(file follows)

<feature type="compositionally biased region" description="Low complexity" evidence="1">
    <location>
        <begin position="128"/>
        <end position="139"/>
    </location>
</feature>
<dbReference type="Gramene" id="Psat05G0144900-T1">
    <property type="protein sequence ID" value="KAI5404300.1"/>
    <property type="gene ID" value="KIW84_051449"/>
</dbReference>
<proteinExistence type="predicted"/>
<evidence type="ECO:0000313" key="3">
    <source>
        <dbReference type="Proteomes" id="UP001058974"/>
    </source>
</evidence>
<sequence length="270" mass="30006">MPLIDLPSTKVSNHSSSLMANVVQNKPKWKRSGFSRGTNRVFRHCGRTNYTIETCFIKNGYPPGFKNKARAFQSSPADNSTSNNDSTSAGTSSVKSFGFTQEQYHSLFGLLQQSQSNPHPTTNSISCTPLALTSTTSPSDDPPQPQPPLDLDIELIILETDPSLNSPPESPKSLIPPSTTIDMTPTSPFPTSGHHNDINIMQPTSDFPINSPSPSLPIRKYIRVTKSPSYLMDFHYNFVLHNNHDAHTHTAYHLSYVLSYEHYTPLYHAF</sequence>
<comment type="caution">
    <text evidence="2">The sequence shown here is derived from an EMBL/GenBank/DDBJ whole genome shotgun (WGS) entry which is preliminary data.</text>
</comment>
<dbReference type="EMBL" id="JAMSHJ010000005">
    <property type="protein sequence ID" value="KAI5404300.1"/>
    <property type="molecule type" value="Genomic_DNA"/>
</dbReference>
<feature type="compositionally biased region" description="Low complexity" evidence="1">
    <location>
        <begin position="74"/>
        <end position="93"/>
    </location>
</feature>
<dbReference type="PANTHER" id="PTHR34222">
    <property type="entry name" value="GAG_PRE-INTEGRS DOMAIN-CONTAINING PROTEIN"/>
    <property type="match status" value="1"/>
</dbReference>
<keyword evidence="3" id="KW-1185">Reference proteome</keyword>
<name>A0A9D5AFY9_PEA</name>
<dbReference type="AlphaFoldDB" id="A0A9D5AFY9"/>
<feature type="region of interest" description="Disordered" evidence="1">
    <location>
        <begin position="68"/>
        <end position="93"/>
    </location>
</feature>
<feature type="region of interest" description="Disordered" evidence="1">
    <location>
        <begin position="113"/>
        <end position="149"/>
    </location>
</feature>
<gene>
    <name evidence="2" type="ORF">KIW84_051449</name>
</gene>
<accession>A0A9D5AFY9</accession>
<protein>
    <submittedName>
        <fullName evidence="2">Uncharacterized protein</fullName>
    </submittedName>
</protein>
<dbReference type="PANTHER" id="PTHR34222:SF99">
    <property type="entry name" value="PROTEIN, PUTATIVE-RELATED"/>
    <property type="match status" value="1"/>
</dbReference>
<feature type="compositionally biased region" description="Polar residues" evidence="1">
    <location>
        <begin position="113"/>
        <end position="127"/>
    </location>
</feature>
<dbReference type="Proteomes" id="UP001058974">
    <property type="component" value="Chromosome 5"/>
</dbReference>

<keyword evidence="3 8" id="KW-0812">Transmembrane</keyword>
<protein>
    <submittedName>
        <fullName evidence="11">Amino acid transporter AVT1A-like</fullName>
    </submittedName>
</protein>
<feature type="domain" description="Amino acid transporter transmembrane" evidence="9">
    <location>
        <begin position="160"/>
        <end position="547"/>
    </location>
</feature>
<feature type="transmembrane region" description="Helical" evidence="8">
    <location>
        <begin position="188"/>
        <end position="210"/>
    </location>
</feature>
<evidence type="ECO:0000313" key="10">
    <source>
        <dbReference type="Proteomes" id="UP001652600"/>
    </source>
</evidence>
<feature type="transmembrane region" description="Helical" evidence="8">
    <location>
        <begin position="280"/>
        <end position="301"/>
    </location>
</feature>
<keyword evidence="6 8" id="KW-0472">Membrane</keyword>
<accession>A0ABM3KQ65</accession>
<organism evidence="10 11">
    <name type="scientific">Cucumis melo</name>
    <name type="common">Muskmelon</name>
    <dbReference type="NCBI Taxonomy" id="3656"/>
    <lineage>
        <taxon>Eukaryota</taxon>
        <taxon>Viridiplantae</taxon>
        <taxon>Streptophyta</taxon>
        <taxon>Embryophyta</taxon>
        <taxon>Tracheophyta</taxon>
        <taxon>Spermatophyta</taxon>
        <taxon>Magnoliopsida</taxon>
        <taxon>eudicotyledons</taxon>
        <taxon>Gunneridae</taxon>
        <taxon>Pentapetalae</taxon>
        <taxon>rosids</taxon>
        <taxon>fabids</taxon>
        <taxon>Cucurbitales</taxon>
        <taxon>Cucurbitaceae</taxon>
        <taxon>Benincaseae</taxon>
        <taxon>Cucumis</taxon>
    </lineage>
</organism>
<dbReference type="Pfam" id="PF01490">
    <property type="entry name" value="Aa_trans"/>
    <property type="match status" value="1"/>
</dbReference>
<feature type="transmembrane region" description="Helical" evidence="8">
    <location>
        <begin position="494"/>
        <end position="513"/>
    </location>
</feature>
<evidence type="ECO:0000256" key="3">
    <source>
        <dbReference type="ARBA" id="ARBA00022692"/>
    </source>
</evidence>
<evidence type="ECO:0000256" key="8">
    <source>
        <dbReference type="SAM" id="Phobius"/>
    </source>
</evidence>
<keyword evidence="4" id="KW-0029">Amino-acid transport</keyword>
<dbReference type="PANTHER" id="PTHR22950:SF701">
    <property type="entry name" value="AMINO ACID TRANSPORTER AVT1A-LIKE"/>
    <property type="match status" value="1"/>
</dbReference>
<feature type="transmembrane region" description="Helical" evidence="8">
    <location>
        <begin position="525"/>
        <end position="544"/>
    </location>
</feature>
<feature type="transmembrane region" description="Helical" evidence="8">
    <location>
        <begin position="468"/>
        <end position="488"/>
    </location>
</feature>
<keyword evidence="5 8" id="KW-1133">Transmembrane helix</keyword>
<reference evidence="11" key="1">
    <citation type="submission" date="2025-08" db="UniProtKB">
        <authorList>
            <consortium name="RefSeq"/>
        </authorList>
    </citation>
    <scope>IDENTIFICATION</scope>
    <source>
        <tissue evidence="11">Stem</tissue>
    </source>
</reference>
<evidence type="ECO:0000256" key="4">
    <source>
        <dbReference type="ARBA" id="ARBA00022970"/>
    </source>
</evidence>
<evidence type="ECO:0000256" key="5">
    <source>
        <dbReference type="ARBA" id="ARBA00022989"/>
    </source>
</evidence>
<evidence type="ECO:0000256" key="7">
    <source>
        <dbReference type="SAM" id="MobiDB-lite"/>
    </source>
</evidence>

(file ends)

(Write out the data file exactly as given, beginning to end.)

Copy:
<feature type="compositionally biased region" description="Low complexity" evidence="1">
    <location>
        <begin position="128"/>
        <end position="139"/>
    </location>
</feature>
<dbReference type="Gramene" id="Psat05G0144900-T1">
    <property type="protein sequence ID" value="KAI5404300.1"/>
    <property type="gene ID" value="KIW84_051449"/>
</dbReference>
<proteinExistence type="predicted"/>
<evidence type="ECO:0000313" key="3">
    <source>
        <dbReference type="Proteomes" id="UP001058974"/>
    </source>
</evidence>
<sequence length="270" mass="30006">MPLIDLPSTKVSNHSSSLMANVVQNKPKWKRSGFSRGTNRVFRHCGRTNYTIETCFIKNGYPPGFKNKARAFQSSPADNSTSNNDSTSAGTSSVKSFGFTQEQYHSLFGLLQQSQSNPHPTTNSISCTPLALTSTTSPSDDPPQPQPPLDLDIELIILETDPSLNSPPESPKSLIPPSTTIDMTPTSPFPTSGHHNDINIMQPTSDFPINSPSPSLPIRKYIRVTKSPSYLMDFHYNFVLHNNHDAHTHTAYHLSYVLSYEHYTPLYHAF</sequence>
<comment type="caution">
    <text evidence="2">The sequence shown here is derived from an EMBL/GenBank/DDBJ whole genome shotgun (WGS) entry which is preliminary data.</text>
</comment>
<dbReference type="EMBL" id="JAMSHJ010000005">
    <property type="protein sequence ID" value="KAI5404300.1"/>
    <property type="molecule type" value="Genomic_DNA"/>
</dbReference>
<feature type="compositionally biased region" description="Low complexity" evidence="1">
    <location>
        <begin position="74"/>
        <end position="93"/>
    </location>
</feature>
<dbReference type="PANTHER" id="PTHR34222">
    <property type="entry name" value="GAG_PRE-INTEGRS DOMAIN-CONTAINING PROTEIN"/>
    <property type="match status" value="1"/>
</dbReference>
<keyword evidence="3" id="KW-1185">Reference proteome</keyword>
<name>A0A9D5AFY9_PEA</name>
<dbReference type="AlphaFoldDB" id="A0A9D5AFY9"/>
<feature type="region of interest" description="Disordered" evidence="1">
    <location>
        <begin position="68"/>
        <end position="93"/>
    </location>
</feature>
<feature type="region of interest" description="Disordered" evidence="1">
    <location>
        <begin position="113"/>
        <end position="149"/>
    </location>
</feature>
<gene>
    <name evidence="2" type="ORF">KIW84_051449</name>
</gene>
<accession>A0A9D5AFY9</accession>
<protein>
    <submittedName>
        <fullName evidence="2">Uncharacterized protein</fullName>
    </submittedName>
</protein>
<dbReference type="PANTHER" id="PTHR34222:SF99">
    <property type="entry name" value="PROTEIN, PUTATIVE-RELATED"/>
    <property type="match status" value="1"/>
</dbReference>
<feature type="compositionally biased region" description="Polar residues" evidence="1">
    <location>
        <begin position="113"/>
        <end position="127"/>
    </location>
</feature>
<dbReference type="Proteomes" id="UP001058974">
    <property type="component" value="Chromosome 5"/>
</dbReference>

<keyword evidence="3 8" id="KW-0812">Transmembrane</keyword>
<protein>
    <submittedName>
        <fullName evidence="11">Amino acid transporter AVT1A-like</fullName>
    </submittedName>
</protein>
<feature type="domain" description="Amino acid transporter transmembrane" evidence="9">
    <location>
        <begin position="160"/>
        <end position="547"/>
    </location>
</feature>
<feature type="transmembrane region" description="Helical" evidence="8">
    <location>
        <begin position="188"/>
        <end position="210"/>
    </location>
</feature>
<evidence type="ECO:0000313" key="10">
    <source>
        <dbReference type="Proteomes" id="UP001652600"/>
    </source>
</evidence>
<feature type="transmembrane region" description="Helical" evidence="8">
    <location>
        <begin position="280"/>
        <end position="301"/>
    </location>
</feature>
<keyword evidence="6 8" id="KW-0472">Membrane</keyword>
<accession>A0ABM3KQ65</accession>
<organism evidence="10 11">
    <name type="scientific">Cucumis melo</name>
    <name type="common">Muskmelon</name>
    <dbReference type="NCBI Taxonomy" id="3656"/>
    <lineage>
        <taxon>Eukaryota</taxon>
        <taxon>Viridiplantae</taxon>
        <taxon>Streptophyta</taxon>
        <taxon>Embryophyta</taxon>
        <taxon>Tracheophyta</taxon>
        <taxon>Spermatophyta</taxon>
        <taxon>Magnoliopsida</taxon>
        <taxon>eudicotyledons</taxon>
        <taxon>Gunneridae</taxon>
        <taxon>Pentapetalae</taxon>
        <taxon>rosids</taxon>
        <taxon>fabids</taxon>
        <taxon>Cucurbitales</taxon>
        <taxon>Cucurbitaceae</taxon>
        <taxon>Benincaseae</taxon>
        <taxon>Cucumis</taxon>
    </lineage>
</organism>
<dbReference type="Pfam" id="PF01490">
    <property type="entry name" value="Aa_trans"/>
    <property type="match status" value="1"/>
</dbReference>
<feature type="transmembrane region" description="Helical" evidence="8">
    <location>
        <begin position="494"/>
        <end position="513"/>
    </location>
</feature>
<evidence type="ECO:0000256" key="3">
    <source>
        <dbReference type="ARBA" id="ARBA00022692"/>
    </source>
</evidence>
<evidence type="ECO:0000256" key="8">
    <source>
        <dbReference type="SAM" id="Phobius"/>
    </source>
</evidence>
<keyword evidence="4" id="KW-0029">Amino-acid transport</keyword>
<dbReference type="PANTHER" id="PTHR22950:SF701">
    <property type="entry name" value="AMINO ACID TRANSPORTER AVT1A-LIKE"/>
    <property type="match status" value="1"/>
</dbReference>
<feature type="transmembrane region" description="Helical" evidence="8">
    <location>
        <begin position="525"/>
        <end position="544"/>
    </location>
</feature>
<feature type="transmembrane region" description="Helical" evidence="8">
    <location>
        <begin position="468"/>
        <end position="488"/>
    </location>
</feature>
<keyword evidence="5 8" id="KW-1133">Transmembrane helix</keyword>
<reference evidence="11" key="1">
    <citation type="submission" date="2025-08" db="UniProtKB">
        <authorList>
            <consortium name="RefSeq"/>
        </authorList>
    </citation>
    <scope>IDENTIFICATION</scope>
    <source>
        <tissue evidence="11">Stem</tissue>
    </source>
</reference>
<evidence type="ECO:0000256" key="4">
    <source>
        <dbReference type="ARBA" id="ARBA00022970"/>
    </source>
</evidence>
<evidence type="ECO:0000256" key="5">
    <source>
        <dbReference type="ARBA" id="ARBA00022989"/>
    </source>
</evidence>
<evidence type="ECO:0000256" key="7">
    <source>
        <dbReference type="SAM" id="MobiDB-lite"/>
    </source>
</evidence>